Saturday, January 21, 2012

The Why of Climate

I've never quite been able to wrap my head around what the deal is with particularly vociferous climate change skeptics, and why they think the way they do. Note that I'm not talking about the average person here, who most likely has only encountered very limited information and has drawn their conclusions based on their own observations and what they get from the media. The folks I'm thinking of here are more those who are, to put it bluntly, wild-eyed about it, ranging from furious notes in newspaper comment threads to sending death threats to climate scientists.

The idea that it's just about the money doesn't ring true to me. Sure, some opposition I've encountered is predicated on the notion that climate change was made up by scientists so that they could get more grant money - yes, I actually did encounter someone claiming that - or that it's just another tax grab. Personally, I'm curious as to how or whether these arguments will change once we start getting ice-free summers in the Arctic, but I don't think it's really explanatory of what's going on here. A lot of the talk seems to be particularly emotionally charged.

Whatever's going on, it's something I'd like to be able to understand, so that I can take it into account in my own thinking. Besides, if you have any hope at all of getting an argument of yours through to someone else, you need to know where they're coming from. What may be a slam-dunk argument for you could just be a rubber ball bouncing off a concrete wall when used on someone else. So it's something that I do think about, off and on - the question of the manner in which some people reach the conclusion that climate change is bunk.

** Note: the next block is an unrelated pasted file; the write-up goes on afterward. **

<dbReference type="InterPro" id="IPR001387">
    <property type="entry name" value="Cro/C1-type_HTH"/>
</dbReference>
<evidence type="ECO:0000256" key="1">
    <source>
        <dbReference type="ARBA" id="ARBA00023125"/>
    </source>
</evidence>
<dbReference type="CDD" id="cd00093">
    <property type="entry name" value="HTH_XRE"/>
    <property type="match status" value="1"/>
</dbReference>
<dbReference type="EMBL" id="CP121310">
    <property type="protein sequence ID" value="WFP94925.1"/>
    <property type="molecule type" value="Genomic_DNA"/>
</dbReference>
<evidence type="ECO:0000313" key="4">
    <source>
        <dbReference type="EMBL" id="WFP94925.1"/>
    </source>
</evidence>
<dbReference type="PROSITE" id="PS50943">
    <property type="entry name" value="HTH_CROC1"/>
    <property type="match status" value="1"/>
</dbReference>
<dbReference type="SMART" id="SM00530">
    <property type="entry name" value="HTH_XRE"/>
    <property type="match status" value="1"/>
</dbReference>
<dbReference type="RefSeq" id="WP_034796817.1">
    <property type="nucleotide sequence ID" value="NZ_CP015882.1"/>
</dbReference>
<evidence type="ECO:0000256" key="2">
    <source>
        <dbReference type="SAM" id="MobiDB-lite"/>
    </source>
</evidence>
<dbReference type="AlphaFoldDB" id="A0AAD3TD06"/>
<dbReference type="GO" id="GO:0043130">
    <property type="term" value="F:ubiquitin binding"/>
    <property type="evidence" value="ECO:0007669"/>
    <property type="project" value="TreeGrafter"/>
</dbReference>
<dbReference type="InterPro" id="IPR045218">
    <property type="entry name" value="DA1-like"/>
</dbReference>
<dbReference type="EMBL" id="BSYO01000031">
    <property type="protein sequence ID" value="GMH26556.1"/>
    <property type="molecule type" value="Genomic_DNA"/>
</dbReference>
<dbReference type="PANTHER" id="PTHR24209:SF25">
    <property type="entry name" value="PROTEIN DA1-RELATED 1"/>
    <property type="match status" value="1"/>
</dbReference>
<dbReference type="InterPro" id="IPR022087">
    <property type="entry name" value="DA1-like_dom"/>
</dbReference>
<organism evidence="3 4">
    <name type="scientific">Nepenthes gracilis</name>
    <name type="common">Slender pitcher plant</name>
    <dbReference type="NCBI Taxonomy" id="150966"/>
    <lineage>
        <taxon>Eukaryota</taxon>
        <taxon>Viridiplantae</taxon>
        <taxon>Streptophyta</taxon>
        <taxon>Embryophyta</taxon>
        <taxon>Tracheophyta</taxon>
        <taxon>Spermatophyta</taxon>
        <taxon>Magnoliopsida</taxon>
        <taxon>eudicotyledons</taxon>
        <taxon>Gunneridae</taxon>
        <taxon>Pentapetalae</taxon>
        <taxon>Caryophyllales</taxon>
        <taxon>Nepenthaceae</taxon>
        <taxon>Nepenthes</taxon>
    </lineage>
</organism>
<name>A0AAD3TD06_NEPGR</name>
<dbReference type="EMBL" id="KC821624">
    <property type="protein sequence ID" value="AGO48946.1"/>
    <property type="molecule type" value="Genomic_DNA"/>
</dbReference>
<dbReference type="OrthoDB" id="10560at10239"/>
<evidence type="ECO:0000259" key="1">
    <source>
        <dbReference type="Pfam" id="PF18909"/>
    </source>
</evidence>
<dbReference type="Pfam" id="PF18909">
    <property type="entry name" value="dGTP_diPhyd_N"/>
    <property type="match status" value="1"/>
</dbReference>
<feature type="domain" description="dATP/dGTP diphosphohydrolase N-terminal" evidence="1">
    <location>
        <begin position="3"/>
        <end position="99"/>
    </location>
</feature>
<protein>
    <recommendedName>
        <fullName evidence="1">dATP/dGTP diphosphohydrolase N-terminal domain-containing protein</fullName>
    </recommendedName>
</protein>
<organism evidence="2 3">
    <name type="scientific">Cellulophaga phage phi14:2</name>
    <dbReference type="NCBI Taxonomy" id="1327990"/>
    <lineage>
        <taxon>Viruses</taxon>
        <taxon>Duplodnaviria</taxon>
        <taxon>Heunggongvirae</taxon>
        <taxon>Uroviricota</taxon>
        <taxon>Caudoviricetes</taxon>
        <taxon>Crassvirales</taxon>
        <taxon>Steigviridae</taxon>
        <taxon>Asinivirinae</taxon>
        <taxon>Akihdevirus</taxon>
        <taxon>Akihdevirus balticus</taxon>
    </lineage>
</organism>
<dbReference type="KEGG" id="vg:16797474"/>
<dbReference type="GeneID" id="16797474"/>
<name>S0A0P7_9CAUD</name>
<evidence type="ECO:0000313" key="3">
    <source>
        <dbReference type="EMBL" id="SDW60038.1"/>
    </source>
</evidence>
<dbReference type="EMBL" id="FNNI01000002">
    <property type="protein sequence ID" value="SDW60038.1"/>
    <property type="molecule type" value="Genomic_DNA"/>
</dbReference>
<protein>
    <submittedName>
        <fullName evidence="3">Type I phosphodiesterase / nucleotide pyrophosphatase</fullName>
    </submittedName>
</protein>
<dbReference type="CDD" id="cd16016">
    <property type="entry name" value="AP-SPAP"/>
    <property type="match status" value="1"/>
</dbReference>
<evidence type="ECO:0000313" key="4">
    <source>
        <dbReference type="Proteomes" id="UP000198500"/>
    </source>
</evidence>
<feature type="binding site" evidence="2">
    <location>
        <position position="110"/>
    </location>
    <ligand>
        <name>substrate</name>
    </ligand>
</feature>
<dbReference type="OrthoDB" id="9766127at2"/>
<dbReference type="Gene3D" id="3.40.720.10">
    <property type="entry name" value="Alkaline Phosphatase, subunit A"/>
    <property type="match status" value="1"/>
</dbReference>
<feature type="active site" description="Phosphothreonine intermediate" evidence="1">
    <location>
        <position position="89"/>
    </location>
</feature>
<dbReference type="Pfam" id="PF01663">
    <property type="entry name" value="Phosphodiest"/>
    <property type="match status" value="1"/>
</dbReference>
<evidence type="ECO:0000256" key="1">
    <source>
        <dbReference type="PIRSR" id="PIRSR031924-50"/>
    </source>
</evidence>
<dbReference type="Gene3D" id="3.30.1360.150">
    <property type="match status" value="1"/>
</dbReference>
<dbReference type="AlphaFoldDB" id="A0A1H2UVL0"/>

My latest theory - for some people, at least, it may be based on a mix of weather and humility.

A snow-covered tree in downtown New Westminster - January 15, 2012.

I'd intended to be in Seattle right now, attending a convention and exploring the Emerald City during the rainiest time of the year. Instead, earlier this week four inches of snow fell on the city, and while that's essentially nothing for eastern cities that know well the cold touch of winter, here in the Pacific Northwest winter means rain and lots of it. Those four inches of snow represented a substantial chunk of Seattle's total yearly snowfall average, and it played merry hell with transportation around the city. In particular, Wednesday's afternoon Vancouver-Seattle run of the Amtrak Cascades was cancelled because of weather issues, leaving me high and dry in the Lower Mainland, and it wasn't until today that normal Cascades service started to resume along the length of the route.

It's not a shock that this happened, though, when you know why - the jet stream, a powerful air current that's one of the prime governors of Canadian weather, bent to the south and allowed a sustained blast of cold Arctic air to rush in over the Pacific Northwest, transforming the usual rain into freezing rain and snow. The jet stream was likewise the proximate cause of the unseasonably mild and dry December experienced across North America, because it stayed far to the north and kept the arctic air bottled up tight - this is why cities in Alaska have seen more than four meters of snow pile up so far this winter.

Seeing things such as this, then - weather patterns at the mercy of air currents, cities paralyzed by forces of nature - is it any wonder that some people have trouble accepting the notion that humanity is a prime influencer of the climate? Look at the English language, for example - "force of nature" is just another way of saying "something that cannot be stopped." We're accustomed to thinking of nature as something above us, beyond us, that we're powerless to control.

That may be so, but the failing here is just because we can't control something, that doesn't mean we're unable to influence it. One of the prime notions of climate change is that by adding heat, and thus energy, to the system of nature, we are potentially influencing it in a negative manner. Nature will still barrel on, wholly heedless of us, but the danger is that it will barrel on in a new direction, one in which we're not used to dealing with. That's what the big uncertainty is here - we have no idea precisely what dumping all this energy into the system will do. We've unintentionally begun a grand climate experiment with Earth as the laboratory... but it's not a scientifically rigorous experiment, unfortunately.

There's no control group, you see.

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